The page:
The two most watched murder trials in the country are coming to an end and, while they have similarities, one big difference makes different results likely. Last Friday, a jury in Wisconsin found Kyle Rittenhouse not guilty for fatally shooting Joseph Rosenbaum and Anthony Huber and injuring Gaige Grosskreutz during riots in Kenosha in August 2020. Meanwhile, the jury began deliberating Tuesday in the trial of Gregory McMichael, Travis McMichael and William “Roddie” Bryan Jr. for the death of Ahmaud Arbery in February 2020 in Brunswick, Georgia.
The killings at the center of each case were caught on video. A chase was involved in the shootings. And struggle over a gun figured prominently in both cases. Rittenhouse’s shooting of Joseph Rosenbaum and Travis McMichael’s shooting of Arbery bear an especially striking resemblance. In both cases, the man who was shot lunged and attempted to grab the gun away from the man who did the shooting.
The standard for lawful self-defense when using deadly force in both cases requires the shooter to reasonably believe they are at risk of losing their life or suffering great bodily harm. The force used to stop the threat also has to be reasonable. Using a gun against somebody who is attempting to wrestle it away from you generally satisfies those requirements.
That’s largely why Rittenhouse was acquitted. Will it lead to McMichael’s acquittal?
Provocation is the key reason why. McMichael was chasing Arbery down; Rosenbaum was chasing Rittenhouse.
That makes a world of difference. Legally, you can not initiate a fight and then kill somebody when you’ve lost the upper hand. You can’t be the aggressor and then claim self-defense under most circumstances.
Self-defense lawyer John Monroe, who practices in both Wisconsin and Georgia, explained why that distinction is so important. He said videos of the Rittenhouse shooting showed Rittenhouse retreating with Rosenbaum in pursuit and turned to face him only after he’d been boxed in by cars.
“The cases are really very factually different,” Monroe said on The Weekly Reload Podcast. “In the Rittenhouse case, Mr. Rosenbaum was chasing Mr. Rittenhouse on foot and Mr. Rittenhouse ended up being cornered more or less by physical objects so that he essentially ran into a corner, had to turn around, and that’s when Mr. Rosenbaum lunged at him and tried to take his gun.”
He said the Arbery case was almost the exact opposite. If anything, the video in that case suggests Arbery was the one being cornered and the one who acted in self-defense.
“Mr. Arbery was the one being chased,” Monroe said. “He was on foot and he was unarmed. He was being chased by people who were armed and he essentially got cornered by multiple people chasing him. And then it appears that he lunges for the shotgun of the first guy who was aiming at him. So, there’s more of a case there that Mr. Arbery was making a desperate attempt to defend himself because he was being attacked.”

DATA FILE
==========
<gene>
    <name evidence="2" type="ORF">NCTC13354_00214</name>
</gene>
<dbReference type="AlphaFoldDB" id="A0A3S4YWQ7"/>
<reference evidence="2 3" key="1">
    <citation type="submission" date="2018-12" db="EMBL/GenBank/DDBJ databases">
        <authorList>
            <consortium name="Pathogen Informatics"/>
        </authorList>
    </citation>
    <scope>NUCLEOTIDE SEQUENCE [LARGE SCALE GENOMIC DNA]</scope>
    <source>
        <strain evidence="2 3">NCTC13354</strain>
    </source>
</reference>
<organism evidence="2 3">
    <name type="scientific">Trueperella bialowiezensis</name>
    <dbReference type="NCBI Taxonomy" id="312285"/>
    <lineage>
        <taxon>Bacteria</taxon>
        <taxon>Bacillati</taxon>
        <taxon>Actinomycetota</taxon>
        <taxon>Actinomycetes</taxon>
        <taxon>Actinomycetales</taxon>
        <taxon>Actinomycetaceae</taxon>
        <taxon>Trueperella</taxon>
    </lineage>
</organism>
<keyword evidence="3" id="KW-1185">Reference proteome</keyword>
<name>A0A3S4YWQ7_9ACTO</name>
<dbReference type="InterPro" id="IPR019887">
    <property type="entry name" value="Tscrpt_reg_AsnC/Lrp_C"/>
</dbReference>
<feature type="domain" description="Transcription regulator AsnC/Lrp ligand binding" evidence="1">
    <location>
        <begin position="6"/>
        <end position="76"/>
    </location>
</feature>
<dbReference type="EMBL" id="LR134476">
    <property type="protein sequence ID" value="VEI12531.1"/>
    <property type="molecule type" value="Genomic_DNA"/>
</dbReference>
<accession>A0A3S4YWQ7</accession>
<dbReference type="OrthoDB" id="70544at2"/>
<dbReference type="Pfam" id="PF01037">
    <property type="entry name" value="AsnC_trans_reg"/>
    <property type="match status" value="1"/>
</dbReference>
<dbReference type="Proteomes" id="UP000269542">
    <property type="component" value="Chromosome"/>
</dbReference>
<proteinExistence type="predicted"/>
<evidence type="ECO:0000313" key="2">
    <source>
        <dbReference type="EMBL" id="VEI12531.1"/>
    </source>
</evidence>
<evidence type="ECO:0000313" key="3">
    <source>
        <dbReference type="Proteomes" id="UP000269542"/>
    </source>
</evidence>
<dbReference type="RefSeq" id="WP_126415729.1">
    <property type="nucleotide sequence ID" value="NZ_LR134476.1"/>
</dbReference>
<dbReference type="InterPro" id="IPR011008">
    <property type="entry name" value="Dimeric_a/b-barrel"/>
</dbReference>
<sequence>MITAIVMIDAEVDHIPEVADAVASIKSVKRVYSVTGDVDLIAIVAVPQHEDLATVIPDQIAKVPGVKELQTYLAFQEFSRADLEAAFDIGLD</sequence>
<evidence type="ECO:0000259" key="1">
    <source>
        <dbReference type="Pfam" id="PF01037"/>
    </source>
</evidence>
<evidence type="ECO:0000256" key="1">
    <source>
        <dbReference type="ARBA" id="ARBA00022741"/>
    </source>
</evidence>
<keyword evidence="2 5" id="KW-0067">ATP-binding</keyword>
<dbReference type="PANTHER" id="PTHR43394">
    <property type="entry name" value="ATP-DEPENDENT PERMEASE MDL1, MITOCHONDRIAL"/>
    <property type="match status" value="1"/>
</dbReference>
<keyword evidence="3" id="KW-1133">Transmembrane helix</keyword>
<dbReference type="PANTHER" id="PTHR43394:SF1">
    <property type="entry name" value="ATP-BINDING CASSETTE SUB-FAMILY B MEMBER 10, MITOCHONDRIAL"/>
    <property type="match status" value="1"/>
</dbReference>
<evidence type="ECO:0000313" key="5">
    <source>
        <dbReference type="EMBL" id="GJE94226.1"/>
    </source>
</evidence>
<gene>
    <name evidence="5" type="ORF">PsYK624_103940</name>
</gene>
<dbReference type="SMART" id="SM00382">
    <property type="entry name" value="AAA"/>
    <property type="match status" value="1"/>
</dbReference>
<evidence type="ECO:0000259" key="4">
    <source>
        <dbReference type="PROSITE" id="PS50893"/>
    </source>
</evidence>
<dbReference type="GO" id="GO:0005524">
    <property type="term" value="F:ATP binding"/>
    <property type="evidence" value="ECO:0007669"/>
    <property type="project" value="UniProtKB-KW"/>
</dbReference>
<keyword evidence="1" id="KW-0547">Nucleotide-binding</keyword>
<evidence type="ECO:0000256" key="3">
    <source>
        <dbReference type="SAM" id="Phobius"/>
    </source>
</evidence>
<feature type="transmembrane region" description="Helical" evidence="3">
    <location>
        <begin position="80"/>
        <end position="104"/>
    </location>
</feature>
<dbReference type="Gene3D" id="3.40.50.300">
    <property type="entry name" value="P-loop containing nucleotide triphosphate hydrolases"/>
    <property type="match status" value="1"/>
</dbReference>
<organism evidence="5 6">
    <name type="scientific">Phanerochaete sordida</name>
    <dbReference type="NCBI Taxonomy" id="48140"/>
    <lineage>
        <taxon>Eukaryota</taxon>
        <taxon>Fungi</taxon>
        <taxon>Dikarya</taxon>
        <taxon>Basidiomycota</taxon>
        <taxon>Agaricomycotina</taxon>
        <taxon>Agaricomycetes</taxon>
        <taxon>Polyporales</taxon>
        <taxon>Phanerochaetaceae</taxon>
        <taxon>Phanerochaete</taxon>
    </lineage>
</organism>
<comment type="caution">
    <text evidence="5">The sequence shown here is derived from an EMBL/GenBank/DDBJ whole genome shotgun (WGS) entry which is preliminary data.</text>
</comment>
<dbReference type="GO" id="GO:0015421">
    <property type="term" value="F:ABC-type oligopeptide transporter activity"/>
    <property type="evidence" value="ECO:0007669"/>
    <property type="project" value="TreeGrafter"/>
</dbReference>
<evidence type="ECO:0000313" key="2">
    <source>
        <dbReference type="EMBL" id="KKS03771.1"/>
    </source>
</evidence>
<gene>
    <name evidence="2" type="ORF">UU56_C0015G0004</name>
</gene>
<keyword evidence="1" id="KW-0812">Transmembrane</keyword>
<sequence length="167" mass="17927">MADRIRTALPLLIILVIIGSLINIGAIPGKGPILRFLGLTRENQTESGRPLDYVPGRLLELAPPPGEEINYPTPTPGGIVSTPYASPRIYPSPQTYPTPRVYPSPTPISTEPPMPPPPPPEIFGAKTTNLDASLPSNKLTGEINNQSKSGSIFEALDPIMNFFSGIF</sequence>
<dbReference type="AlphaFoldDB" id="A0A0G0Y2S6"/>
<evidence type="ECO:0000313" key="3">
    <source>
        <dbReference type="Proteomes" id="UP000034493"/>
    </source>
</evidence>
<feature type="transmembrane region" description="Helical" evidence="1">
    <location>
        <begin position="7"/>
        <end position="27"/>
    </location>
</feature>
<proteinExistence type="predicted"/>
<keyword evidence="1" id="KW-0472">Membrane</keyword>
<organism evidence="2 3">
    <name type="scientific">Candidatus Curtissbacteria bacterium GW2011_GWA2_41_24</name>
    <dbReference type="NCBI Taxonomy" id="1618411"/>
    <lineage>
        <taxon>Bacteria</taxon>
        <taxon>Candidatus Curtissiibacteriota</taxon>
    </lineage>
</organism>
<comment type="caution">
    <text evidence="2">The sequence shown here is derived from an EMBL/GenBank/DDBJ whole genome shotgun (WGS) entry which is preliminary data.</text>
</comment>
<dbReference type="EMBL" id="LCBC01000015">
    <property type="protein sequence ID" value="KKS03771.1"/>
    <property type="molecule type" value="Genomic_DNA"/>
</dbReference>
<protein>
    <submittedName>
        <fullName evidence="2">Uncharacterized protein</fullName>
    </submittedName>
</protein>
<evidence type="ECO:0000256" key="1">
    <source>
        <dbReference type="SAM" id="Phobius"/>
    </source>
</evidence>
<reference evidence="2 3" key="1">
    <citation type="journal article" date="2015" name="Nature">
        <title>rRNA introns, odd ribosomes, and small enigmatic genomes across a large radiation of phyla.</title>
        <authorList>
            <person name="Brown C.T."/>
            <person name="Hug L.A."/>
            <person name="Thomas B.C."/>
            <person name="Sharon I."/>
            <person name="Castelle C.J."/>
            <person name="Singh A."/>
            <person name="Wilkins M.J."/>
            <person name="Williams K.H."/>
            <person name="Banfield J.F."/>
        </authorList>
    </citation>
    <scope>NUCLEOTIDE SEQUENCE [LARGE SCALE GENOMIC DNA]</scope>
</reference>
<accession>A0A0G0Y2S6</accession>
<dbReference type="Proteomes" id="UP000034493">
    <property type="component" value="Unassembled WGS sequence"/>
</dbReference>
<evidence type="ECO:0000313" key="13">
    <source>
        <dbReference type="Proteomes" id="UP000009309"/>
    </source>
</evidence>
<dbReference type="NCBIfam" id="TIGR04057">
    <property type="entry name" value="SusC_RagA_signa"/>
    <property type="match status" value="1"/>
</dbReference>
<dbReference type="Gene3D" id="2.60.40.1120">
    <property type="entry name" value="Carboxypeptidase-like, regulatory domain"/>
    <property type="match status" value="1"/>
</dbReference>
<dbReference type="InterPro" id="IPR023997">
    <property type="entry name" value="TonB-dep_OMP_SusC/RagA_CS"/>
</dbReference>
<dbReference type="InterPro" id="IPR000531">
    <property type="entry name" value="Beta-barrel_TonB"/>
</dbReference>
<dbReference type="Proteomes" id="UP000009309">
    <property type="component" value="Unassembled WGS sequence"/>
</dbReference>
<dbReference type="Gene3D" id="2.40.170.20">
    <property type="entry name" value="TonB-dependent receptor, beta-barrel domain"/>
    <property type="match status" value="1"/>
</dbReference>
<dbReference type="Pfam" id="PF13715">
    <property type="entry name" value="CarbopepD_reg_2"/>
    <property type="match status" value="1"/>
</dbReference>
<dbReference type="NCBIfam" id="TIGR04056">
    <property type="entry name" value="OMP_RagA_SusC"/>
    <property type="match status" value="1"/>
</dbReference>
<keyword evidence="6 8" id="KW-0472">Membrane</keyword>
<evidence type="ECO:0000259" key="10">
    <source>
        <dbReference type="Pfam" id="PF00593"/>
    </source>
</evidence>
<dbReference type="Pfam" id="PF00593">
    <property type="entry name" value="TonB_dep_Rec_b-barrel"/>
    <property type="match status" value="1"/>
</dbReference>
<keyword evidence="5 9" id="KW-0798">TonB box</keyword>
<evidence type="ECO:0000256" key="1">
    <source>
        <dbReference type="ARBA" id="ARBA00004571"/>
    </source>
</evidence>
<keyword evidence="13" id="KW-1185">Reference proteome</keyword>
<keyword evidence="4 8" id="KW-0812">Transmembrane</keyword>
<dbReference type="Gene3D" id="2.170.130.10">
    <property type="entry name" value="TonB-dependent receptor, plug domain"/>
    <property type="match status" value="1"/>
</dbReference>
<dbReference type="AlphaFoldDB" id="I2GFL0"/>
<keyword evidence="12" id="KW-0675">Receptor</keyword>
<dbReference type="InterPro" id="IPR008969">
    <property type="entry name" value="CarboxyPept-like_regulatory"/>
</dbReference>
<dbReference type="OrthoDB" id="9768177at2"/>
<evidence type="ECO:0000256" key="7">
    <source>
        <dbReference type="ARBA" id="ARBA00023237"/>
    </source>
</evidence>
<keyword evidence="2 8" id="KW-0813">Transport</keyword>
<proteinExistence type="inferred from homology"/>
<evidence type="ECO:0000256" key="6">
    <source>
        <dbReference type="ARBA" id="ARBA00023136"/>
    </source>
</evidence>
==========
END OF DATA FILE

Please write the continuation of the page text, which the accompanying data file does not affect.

McMichael has attempted to claim his pursuit of Arbery, and ultimately his shooting of the man, was legally justified because he and the others who chased Arbery were trying to conduct a citizen’s arrest. They claim to have believed Arbery had just committed a burglary at a nearby house that was under construction. And, therefore, they were justified in pursuing him, with McMichael only shooting him after fearing for his life due to the struggle over the gun.
If McMichael and his co-defendants are acquitted, it will be because the jury believes that story.
However, there are several serious problems with it. First, we know for a fact that Arbery did not steal anything from the property that day. We also know neither McMichael nor the other two men who joined in the chase actually witnessed Arbery committing any crime at all.
Instead, McMichael’s father saw Arbery running down the street and assumed he must have stolen something from the house because there had previously been burglaries in the area. He told McMichael to grab his gun and they began to chase Arbery as part of an ad hoc posse.
Arbery never threatened McMichael before the confrontation, unlike Rossenbaum, who threatened to kill Rittenhouse. All Arbery did was run away from the men chasing him.
The defense in the case has relied on the idea that Arbery wasn’t in the neighborhood to jog by pointing out he was wearing “khaki shorts, with no socks, to cover his long dirty toenails.” That’s, obviously, less than convincing. It will likely be difficult to convince a jury McMichael had immediate knowledge that Arbery committed a felony before trying to detain him of his own volition before ultimately shooting him.
Race has hung over both of these cases, but it seems unlikely to be the deciding factor in either.
The Rittenhouse shootings happened in the shadow of a riot inspired by a police shooting of a black man who was involved in a domestic dispute. But, Rittenhouse is a white man who shot three other white men. Race played little role in the case other than testimony that Rosenbaum repeatedly used the N-word while shouting at Rittenhouse and others that night.
In the Arbery case, there is the fact that he was black and all of the men who pursued him were white. But, the prosecution has not made that central to the case against McMichael. Instead, they focused on the idea that there’s little reason to believe the men in the cars chasing down Arbery before fatally shooting him were in the right. Even if he had stolen something from that construction site and McMichaels had directly witnessed it, it’s not clear that would make it reasonable or legal to pursue him, surround him, and point guns at him—let alone shoot him.
The jury will ultimately decide those questions. But, don’t be surprised if the Arbery verdict comes out differently from the Rittenhouse verdict.
Stephen Gutowski is the founder of The Reload, which focuses on sober, serious firearms reporting and analysis.